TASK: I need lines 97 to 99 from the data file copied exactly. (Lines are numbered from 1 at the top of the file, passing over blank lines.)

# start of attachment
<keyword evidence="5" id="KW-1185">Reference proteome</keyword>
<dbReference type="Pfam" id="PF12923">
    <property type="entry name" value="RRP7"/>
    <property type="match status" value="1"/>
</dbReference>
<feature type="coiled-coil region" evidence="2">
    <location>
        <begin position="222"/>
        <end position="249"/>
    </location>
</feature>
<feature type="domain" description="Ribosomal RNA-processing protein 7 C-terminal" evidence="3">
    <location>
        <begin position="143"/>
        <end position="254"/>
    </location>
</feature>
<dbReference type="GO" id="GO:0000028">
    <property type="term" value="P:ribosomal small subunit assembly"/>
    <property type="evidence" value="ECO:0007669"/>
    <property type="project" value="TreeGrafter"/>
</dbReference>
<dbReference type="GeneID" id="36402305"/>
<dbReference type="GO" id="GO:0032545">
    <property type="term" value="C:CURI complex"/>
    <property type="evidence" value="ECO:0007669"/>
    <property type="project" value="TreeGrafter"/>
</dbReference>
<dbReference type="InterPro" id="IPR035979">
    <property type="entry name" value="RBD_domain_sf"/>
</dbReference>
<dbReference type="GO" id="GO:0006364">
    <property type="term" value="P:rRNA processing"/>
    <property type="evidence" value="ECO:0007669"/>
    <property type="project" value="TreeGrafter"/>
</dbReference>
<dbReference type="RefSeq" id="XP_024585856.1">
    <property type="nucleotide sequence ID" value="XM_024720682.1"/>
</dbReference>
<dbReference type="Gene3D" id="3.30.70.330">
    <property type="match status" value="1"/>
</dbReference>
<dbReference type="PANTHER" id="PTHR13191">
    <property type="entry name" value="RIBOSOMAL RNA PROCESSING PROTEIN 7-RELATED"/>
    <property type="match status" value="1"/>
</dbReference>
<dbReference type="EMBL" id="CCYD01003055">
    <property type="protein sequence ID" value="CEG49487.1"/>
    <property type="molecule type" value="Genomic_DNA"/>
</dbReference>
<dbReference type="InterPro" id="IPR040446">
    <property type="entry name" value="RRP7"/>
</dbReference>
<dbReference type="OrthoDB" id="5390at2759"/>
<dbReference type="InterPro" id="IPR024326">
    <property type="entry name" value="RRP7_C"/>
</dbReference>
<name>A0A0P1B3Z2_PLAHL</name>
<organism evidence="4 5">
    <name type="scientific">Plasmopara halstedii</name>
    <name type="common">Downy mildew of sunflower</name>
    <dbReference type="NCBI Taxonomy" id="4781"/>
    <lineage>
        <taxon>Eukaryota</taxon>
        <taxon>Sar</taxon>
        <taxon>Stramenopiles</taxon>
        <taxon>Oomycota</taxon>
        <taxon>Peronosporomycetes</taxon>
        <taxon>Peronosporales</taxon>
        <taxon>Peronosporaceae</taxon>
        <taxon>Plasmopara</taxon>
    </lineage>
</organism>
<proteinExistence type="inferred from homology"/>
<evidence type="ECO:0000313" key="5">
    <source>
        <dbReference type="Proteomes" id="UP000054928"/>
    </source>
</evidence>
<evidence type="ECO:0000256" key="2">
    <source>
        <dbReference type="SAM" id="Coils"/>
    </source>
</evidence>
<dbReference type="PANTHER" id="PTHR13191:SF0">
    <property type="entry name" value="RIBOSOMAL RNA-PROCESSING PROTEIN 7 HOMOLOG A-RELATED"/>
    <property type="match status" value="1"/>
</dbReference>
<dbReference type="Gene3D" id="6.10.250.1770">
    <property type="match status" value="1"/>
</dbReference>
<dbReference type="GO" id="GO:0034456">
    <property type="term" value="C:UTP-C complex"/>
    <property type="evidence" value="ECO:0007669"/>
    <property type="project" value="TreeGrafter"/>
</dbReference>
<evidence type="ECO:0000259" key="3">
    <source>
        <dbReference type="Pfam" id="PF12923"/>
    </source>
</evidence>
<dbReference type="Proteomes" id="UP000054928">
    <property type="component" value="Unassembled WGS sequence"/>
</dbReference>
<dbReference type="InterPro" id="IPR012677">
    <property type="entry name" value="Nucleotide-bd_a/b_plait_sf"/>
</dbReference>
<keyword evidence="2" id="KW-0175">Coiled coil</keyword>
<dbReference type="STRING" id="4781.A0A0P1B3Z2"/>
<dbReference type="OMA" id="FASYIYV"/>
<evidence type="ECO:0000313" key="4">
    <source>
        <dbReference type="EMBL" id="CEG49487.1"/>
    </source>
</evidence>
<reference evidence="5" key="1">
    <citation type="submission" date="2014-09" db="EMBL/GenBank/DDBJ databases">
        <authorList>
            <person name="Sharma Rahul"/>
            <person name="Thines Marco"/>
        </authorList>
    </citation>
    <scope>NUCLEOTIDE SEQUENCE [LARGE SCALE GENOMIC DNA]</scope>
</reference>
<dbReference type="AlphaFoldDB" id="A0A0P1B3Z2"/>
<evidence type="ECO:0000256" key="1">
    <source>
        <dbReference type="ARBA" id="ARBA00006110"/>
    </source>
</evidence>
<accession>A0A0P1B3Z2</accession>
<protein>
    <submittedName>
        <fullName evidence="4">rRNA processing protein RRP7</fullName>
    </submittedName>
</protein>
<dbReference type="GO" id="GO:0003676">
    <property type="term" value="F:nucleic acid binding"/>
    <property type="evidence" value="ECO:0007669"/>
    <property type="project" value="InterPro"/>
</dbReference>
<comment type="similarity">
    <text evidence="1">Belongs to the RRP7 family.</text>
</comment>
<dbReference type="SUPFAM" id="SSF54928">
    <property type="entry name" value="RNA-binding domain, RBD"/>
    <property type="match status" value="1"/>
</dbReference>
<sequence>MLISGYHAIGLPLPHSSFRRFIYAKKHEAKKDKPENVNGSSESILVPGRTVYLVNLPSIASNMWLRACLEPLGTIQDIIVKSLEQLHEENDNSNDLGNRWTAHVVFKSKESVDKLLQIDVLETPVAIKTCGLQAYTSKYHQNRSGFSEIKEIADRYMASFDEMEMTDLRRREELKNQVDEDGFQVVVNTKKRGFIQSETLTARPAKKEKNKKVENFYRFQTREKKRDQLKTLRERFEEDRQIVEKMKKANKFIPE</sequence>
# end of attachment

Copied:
<evidence type="ECO:0000259" key="3">
    <source>
        <dbReference type="Pfam" id="PF12923"/>